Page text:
Daydreaming at The Frick

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We were in Manhattan recently for a friend’s captivating piano recital and decided to use the occasion to revisit the Frick Collection. William Clay Frick was a hugely wealthy and controversial steel magnate. He was also one of the leading art collectors of The Gilded Age. In 1919 he built a mansion that filled the entire block on Fifth Avenue. Since 1930 it has been a museum, one of my favorites, and not only because of its art collection. It was and remains a beautifully designed space built in a style and at a cost that is almost impossible to imagine today. The room in the picture above is typical of the sumptuous quality of the design, with its parquet floor, detailed friezes, ornate crown moldings, crystal chandeliers and abundant use of gold leaf. Walking through the museum I find myself daydreaming about life in the sumptuous grandeur of Mr. Frick’s palace, in an era before the government had the gall to instigate the income tax.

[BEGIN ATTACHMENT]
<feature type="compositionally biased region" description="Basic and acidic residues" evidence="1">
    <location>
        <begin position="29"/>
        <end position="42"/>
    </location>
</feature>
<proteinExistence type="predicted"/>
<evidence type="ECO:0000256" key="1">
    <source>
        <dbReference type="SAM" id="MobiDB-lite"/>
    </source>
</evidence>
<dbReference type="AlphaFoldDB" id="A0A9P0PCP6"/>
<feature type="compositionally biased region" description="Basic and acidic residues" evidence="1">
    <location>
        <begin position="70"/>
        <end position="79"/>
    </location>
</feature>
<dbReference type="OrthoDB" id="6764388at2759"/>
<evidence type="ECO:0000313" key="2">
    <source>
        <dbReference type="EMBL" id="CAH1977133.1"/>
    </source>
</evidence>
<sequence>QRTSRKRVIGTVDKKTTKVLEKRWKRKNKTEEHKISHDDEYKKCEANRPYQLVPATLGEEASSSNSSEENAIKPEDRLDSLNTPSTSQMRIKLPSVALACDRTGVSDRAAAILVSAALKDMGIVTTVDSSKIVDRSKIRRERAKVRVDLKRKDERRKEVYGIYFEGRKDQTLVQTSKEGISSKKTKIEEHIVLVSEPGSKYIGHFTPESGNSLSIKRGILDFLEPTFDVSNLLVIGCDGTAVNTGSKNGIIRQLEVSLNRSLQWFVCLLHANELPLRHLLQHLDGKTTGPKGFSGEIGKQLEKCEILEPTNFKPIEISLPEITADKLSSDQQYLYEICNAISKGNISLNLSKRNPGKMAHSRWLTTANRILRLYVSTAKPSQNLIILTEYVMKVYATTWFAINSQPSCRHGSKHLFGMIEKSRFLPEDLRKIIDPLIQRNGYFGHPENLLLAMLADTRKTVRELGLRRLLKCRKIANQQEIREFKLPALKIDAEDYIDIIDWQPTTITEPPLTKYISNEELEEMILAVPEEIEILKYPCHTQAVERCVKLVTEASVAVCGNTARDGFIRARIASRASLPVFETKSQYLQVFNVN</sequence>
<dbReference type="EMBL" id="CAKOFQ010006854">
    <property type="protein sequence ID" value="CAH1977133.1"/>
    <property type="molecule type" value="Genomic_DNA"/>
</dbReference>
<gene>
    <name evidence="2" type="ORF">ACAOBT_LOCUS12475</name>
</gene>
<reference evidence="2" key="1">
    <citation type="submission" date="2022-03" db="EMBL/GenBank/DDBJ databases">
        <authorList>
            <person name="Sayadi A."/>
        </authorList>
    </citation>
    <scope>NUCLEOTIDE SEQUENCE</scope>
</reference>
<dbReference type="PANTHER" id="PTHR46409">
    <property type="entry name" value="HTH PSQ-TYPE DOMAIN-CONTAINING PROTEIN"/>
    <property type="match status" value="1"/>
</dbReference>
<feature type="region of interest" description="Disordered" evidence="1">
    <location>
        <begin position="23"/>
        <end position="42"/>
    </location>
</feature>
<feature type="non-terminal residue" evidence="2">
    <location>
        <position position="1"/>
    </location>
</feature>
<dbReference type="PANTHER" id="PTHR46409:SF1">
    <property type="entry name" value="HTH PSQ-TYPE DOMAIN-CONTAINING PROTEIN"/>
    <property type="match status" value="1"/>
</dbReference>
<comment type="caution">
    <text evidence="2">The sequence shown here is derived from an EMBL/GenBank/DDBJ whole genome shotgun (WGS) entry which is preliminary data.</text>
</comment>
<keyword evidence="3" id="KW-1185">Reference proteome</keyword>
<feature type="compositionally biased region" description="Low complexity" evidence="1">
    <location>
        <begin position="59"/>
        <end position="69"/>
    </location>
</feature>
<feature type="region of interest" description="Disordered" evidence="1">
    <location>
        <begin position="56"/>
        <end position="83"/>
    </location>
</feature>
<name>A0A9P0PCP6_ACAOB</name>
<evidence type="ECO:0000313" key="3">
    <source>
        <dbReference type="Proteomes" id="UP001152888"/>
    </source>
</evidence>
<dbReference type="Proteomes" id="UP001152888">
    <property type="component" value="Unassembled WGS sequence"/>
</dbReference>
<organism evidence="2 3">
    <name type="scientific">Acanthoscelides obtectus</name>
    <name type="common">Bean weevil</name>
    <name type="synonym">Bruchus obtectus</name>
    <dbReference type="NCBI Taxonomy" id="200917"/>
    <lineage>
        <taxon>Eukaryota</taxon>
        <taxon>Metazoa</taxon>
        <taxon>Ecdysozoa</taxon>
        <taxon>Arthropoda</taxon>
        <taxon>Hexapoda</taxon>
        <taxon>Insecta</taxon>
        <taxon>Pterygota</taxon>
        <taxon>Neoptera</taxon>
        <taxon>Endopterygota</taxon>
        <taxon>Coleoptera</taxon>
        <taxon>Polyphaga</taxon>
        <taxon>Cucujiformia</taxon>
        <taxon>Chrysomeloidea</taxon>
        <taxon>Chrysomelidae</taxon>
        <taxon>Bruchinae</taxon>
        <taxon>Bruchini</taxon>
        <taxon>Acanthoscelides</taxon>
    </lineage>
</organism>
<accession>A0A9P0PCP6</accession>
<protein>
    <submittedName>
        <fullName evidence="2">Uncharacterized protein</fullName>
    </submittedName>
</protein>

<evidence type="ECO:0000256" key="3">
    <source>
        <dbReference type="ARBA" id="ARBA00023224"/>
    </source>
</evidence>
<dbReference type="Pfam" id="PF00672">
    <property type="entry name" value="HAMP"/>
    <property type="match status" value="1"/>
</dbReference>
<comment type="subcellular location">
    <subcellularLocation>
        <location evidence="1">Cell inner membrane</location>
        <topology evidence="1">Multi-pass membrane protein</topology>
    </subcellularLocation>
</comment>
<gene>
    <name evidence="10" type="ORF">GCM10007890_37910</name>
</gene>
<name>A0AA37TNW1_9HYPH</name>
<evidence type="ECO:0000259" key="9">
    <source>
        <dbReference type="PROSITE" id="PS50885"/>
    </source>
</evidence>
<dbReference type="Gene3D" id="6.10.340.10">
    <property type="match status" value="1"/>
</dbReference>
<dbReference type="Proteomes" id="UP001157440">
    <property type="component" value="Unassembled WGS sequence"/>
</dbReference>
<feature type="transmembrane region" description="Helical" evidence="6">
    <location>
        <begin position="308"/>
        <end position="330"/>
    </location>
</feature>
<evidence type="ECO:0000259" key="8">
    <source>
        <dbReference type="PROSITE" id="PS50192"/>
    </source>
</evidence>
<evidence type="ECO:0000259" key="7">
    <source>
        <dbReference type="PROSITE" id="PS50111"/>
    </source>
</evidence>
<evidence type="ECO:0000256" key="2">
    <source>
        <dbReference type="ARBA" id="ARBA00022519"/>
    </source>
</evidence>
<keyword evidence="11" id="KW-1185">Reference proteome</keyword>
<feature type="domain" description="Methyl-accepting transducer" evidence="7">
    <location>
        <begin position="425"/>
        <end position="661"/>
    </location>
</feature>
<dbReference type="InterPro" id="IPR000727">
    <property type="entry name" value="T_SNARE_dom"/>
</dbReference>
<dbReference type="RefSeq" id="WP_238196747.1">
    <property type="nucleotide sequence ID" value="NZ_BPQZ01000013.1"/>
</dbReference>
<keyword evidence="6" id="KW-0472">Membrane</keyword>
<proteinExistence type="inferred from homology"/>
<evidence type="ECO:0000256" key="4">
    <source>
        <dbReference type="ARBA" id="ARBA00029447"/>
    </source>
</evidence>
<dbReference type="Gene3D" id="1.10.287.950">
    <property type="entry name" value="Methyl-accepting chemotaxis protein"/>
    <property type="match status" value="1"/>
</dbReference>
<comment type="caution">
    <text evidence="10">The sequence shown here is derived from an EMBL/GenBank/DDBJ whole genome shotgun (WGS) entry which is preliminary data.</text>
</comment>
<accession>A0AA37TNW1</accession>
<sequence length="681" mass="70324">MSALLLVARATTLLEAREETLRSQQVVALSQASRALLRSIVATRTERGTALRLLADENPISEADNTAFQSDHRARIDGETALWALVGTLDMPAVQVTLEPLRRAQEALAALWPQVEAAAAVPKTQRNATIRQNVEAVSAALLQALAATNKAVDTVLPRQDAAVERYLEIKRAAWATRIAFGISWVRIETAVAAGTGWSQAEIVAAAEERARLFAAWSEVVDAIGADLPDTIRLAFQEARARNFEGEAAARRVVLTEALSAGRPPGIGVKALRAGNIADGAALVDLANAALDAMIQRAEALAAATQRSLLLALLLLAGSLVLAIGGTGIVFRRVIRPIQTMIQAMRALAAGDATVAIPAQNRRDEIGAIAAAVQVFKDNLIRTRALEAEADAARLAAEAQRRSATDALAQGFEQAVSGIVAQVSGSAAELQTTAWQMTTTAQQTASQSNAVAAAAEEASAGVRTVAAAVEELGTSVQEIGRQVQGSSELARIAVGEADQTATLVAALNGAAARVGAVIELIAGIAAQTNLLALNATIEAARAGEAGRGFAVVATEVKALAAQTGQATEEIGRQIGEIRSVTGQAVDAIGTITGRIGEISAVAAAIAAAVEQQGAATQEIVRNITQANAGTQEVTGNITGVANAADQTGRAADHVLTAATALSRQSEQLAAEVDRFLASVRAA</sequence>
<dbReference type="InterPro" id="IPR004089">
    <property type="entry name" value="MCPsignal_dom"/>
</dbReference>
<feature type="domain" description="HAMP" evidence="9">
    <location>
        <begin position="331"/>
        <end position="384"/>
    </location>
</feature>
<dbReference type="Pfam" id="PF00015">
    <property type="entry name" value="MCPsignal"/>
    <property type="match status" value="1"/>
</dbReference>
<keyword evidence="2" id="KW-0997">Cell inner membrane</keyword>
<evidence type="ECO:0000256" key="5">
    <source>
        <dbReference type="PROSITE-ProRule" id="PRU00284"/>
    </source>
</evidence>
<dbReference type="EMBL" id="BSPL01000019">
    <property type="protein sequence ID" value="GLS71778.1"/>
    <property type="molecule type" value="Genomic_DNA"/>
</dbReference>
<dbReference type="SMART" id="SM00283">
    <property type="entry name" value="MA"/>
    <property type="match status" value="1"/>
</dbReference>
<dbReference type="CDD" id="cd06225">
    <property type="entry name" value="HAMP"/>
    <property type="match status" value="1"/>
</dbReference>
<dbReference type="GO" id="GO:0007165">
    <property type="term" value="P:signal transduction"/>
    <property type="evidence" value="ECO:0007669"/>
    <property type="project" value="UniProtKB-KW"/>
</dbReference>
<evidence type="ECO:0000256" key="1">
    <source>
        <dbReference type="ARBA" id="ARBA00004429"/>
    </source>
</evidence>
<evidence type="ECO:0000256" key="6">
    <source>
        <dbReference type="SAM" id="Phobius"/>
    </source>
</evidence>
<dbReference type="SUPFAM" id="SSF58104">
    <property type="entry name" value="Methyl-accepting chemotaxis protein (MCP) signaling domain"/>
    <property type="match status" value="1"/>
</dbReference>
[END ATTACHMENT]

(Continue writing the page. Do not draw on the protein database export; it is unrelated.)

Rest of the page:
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2 Comments

  1. Test

    Comment by engelmeyer — October 29, 2009 @ 8:35 am

  2. His name was HENRY Clay Frick, and he authored the most brutally violent suppression of workers in American history in 1892.

    Comment by Phil — July 4, 2010 @ 4:50 pm

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